It now seems the numerous disputes involving troubled e-commerce firm Snapdeal and its online sellers were not isolated incidents but, simply put, the result of the e-tailer’s inability to keep books and put in place sound systems for maintenance of financial records.
Several people, including former senior executives at the company, told VCCircle on the condition of anonymity that scores of seller disputes can be traced to data discrepancies in Snapdeal’s seller management function, including data loss and technical bugs.
An internal mail regarding payment issues with a seller, accessed by VCCircle, corroborates this. It reads: “POD (proof of delivery) data of more than three months are not available. It is a grey area.”
How big is the bug?
Last week, VCCircle exclusively reported that Bangalore-based apparel seller Rajdhani Cotton had filed a police complaint against Snapdeal for alleged non-payment after months-long dispute over transaction data.
“During our meetings to resolve the dispute, Snapdeal representatives kept telling us that they did not have the data, and asked us to present ours. Many other sellers have faced similar problems but they are just waiting to see how this pans out,” said Rajat Gupta of Rajdhani Cotton.
A couple of senior executives who have left the firm believe the data loss could be up to a year, during 2014-15.
Such slip-ups on part of a tech unicorn, which is out to solve the age-old retail problem using technology, are both bemusing and disconcerting for stakeholders.
In fact, these problems might have persisted for well over a year and affected almost all sellers on the Snapdeal platform, a person with direct knowledge of the issue said. “The seller panel shows negative amounts, in lakhs and crores, but Snapdeal has not been able to come up with accurate data in a clear format. Only once this is done can there be any reconciliation between sellers and Snapdeal,” he said.
“Besides, there are issues like payment-order mismatch, several instances of the same order ID, and several cases of inventory leakage,” the person added.
When VCCircle reached out to All India Online Vendors Association (AIOVA), a group of 2,000 sellers, seeking its views on the petition filed by Rajdhani Cotton, a spokesperson said, “Such an accusation is not a one-off incident. We have accumulated similar data from our members where due to data and technical problems, more than Rs 1.5 crore of over 100 members is due at Snapdeal.”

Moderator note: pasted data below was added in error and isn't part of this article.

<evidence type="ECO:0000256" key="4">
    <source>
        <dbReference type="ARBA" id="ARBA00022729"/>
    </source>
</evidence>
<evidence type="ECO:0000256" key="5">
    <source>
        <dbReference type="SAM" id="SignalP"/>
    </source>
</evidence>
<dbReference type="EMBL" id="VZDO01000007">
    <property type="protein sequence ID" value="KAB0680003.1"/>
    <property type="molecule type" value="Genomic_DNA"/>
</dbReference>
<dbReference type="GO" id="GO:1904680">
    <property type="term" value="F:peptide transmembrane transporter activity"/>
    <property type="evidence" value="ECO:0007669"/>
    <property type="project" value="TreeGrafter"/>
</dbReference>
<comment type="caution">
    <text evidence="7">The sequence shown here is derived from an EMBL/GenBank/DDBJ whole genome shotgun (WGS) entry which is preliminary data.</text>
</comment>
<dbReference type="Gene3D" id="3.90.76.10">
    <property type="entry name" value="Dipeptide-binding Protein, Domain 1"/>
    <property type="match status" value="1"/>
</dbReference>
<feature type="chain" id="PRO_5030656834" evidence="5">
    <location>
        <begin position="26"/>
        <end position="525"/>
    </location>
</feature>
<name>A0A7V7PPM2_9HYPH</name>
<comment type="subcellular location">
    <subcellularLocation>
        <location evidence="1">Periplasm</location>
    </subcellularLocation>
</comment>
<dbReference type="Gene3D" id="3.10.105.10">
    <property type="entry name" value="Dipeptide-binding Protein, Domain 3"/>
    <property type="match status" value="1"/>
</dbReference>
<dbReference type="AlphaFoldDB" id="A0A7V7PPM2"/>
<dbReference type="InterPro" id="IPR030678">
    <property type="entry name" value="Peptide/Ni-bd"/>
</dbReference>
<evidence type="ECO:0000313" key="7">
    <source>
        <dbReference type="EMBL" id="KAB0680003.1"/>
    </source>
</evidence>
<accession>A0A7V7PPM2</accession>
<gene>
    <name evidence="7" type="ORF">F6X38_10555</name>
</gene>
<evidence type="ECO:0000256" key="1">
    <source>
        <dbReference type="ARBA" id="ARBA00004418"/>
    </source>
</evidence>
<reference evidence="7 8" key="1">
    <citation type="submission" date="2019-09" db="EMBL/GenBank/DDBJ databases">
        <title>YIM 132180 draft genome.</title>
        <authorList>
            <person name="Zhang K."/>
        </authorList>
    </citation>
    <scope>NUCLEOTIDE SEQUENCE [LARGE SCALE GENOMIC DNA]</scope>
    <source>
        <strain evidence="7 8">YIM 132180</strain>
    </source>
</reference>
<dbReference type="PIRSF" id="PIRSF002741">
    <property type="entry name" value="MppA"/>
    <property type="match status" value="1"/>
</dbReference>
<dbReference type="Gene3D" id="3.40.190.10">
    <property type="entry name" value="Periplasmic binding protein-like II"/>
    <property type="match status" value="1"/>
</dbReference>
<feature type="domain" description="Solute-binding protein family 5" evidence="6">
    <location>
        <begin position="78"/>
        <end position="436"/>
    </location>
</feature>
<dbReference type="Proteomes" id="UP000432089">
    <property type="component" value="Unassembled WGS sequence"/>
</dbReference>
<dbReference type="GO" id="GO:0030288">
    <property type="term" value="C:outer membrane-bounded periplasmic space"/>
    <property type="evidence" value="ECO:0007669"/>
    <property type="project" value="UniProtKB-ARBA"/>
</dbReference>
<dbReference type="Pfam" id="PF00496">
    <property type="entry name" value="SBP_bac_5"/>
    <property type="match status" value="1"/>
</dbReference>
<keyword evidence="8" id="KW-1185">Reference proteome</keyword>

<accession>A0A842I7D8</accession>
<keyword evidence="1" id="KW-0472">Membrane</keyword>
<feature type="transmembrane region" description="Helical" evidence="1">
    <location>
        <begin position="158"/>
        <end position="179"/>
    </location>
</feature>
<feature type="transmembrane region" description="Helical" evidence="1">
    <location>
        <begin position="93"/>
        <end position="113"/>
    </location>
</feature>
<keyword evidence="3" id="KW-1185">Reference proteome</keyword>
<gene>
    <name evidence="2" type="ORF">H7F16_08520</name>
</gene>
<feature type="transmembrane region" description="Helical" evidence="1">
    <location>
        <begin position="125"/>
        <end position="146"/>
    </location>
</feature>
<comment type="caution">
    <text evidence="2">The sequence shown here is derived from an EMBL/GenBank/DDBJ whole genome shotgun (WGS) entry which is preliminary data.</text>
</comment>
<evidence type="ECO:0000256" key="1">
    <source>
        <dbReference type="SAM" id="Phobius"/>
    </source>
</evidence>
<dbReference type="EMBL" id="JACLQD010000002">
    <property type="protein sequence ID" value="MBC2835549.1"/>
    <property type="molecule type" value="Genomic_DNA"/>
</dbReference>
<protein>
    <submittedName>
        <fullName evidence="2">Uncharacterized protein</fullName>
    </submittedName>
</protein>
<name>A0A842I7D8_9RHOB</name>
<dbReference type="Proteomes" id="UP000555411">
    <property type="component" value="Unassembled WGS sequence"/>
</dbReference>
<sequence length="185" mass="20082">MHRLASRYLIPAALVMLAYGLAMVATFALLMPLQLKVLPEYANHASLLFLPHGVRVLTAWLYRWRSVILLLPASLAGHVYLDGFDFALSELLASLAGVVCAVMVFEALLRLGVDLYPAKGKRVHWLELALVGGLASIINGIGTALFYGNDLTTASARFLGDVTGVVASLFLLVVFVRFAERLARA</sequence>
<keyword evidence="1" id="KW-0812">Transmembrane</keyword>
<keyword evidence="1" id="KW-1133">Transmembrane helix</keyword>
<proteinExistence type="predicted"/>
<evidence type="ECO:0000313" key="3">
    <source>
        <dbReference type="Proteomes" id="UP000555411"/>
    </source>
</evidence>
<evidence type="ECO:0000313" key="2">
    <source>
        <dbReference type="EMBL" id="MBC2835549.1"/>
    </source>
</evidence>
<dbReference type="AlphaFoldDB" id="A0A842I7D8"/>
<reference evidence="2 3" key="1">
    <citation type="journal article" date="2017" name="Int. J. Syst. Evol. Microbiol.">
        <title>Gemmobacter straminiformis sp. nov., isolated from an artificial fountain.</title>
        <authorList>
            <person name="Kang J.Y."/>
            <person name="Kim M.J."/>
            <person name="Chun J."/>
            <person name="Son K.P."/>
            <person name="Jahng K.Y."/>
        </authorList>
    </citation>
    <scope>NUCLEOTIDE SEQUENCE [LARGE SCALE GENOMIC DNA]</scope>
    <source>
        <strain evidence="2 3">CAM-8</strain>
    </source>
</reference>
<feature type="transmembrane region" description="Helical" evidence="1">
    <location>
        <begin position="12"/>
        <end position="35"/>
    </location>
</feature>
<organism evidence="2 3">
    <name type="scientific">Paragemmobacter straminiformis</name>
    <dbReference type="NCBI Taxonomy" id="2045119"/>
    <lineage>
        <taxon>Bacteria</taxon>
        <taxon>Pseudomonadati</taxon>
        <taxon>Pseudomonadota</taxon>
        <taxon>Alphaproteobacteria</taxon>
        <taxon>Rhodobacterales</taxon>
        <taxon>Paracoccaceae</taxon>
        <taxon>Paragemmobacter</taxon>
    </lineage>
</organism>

“All cases have been duly flagged by the sellers. But due to Snapdeal’s inefficient systems, they are forced to take legal remedy,” he added.
The constant employee churn across critical functions like tech, seller management and supply chain hasn’t helped matters even as the current leadership grapples with this complex issue, two of the people cited above said. To its credit, Snapdeal has tried to address the issue but with limited success. It is also said to be engaging with a number of technology vendors to address these problems.
In its petition to Delhi police commissioner, Rajdhani Cotton alleged that Snapdeal, vide its email dated 21.09.2015, was seeking to mislead the former “by relying upon purported account books which are not in its possession, therefore clearly, the accused company has forged the instant documents that it seeks to reply upon.”
The e-tailer dismissed the charges. “Claims raised by Rajdhani Cotton are frivolous and will be dealt with as per contractual provisions and legal process. Despite multiple opportunities, the complainant has been unable/unwilling to produce documents in support of the amount claimed by it,” a Snapdeal spokesperson said in an emailed reply.
The company, however, didn’t answer questions on instances of data loss or engagement with technology vendors for reconciliation of disputes with sellers. On AIOVA’s charges of pending dues, the Snapdeal spokesperson said: “All seller disputes are managed in accordance with seller policies and contractual agreements. In case of any concerns flagged by the seller, ample opportunity is given to the seller concerned to provide any additional information or documents in support of their claim.”
With Snapdeal in the throes of a merger deal with rival Flipkart that’s likely to value it at less than a sixth of its $6.5-billion peak valuation, it is yet to be ascertained to what extent these issues, which spilt over to supply chain as well, contributed to the decline.
One of the former senior executives, however, sought to defend the e-tailer in its disputes with sellers. “These issues are quite common in e-commerce and all companies face them. Issues at Snapdeal have now become sensational because of the sale talks,” he said.
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